1. Teach comprehensive sex ed. Denmark implemented a comprehensive sex ed curriculum that started with middle school students. Lessons covered self-esteem, setting sexual boundaries, and how to correctly use contraception. Individual counseling was also available to students. 

2. Target messages at teen boys – not just girls. Many of the country’s teen pregnancy prevention campaigns take a one-sided approach to messaging – the primary target, girls. Developing campaigns that also target boys proved effective. 

3. Get the whole community involved. Denmark’s prevention tactics extended to select shops, merchants and even churches. These venues posted prevention signage that included information about area resources. Some even handed out condoms, no questions asked. 

4. Make condoms available [and] teach abstinence. Denmark partnered with several community venues that made condoms free and easily accessible. Although abstinence wasn’t a part of Denmark’s curriculum, some experts contend that it resonates with some teens, therefore making it a viable part of a well-rounded prevention program. Abstinence education offers students a definitive alternative when setting sexual boundaries and prevents sexually transmitted diseases.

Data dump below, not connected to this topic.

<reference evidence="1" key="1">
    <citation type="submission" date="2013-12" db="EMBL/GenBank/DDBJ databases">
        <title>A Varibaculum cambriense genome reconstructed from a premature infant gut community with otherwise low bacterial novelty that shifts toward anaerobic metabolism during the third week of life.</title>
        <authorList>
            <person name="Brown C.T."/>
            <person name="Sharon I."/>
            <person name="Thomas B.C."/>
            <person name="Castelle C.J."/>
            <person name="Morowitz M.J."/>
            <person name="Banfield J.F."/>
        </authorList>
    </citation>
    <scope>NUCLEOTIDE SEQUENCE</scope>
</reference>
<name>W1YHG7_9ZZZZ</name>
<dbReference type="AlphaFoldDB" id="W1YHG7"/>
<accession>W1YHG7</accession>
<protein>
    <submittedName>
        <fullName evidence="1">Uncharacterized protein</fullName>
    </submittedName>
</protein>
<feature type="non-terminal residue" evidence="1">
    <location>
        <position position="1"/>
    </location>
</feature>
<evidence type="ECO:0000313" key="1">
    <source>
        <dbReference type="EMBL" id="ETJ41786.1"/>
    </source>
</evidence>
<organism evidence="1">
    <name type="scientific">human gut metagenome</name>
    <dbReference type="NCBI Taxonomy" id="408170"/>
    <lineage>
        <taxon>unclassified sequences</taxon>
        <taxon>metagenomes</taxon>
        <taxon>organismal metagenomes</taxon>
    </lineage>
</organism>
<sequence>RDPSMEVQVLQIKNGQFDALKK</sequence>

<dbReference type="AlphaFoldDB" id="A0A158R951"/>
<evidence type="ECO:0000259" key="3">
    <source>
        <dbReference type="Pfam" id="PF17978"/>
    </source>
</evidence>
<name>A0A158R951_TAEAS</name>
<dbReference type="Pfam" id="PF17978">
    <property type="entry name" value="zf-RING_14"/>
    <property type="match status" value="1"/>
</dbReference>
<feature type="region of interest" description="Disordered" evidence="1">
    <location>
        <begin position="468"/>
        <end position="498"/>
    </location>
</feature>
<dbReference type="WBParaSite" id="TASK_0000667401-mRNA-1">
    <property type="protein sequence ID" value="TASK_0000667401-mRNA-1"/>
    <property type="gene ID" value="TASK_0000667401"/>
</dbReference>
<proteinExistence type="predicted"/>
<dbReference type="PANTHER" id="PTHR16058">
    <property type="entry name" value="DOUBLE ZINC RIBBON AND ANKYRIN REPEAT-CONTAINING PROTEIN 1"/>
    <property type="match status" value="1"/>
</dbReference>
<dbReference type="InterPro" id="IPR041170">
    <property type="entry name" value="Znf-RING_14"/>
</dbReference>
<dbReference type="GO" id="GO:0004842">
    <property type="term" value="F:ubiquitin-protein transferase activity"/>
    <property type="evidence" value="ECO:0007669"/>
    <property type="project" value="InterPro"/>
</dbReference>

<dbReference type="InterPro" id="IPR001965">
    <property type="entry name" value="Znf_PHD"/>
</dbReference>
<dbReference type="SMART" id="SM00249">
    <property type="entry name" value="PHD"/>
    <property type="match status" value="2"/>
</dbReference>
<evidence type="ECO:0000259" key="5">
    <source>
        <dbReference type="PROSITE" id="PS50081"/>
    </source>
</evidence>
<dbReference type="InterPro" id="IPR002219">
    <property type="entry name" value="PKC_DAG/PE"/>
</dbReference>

5. Develop mentoring programs. Denmark paired older teens with younger teens to develop a peer mentoring program. These one-hour focus groups covered healthy relationships and safe sex, with the older teen mentors acting as educators. Peer-to-peer discussions resonated well with the younger teens and made an obvious impact. Abstinence proponents encourage that peer groups also include teens who practice abstinence. 

The U.S. has the highest teen birth rate among all developed countries—double that of the United Kingdom and around four times that of Germany and France. Some blame the culture here, one that is deemed highly sexualized when it comes to images on TV and in movies. Whatever the case, rural communities are tasked with catching up with their urban counterparts when it comes to tackling teen pregnancy rates. Doing nothing burdens an already strapped health care and social service system, and perpetuates an unskilled labor force. For small, fledging towns, this will make efforts to spur economic development a moot point.

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Tonia Wright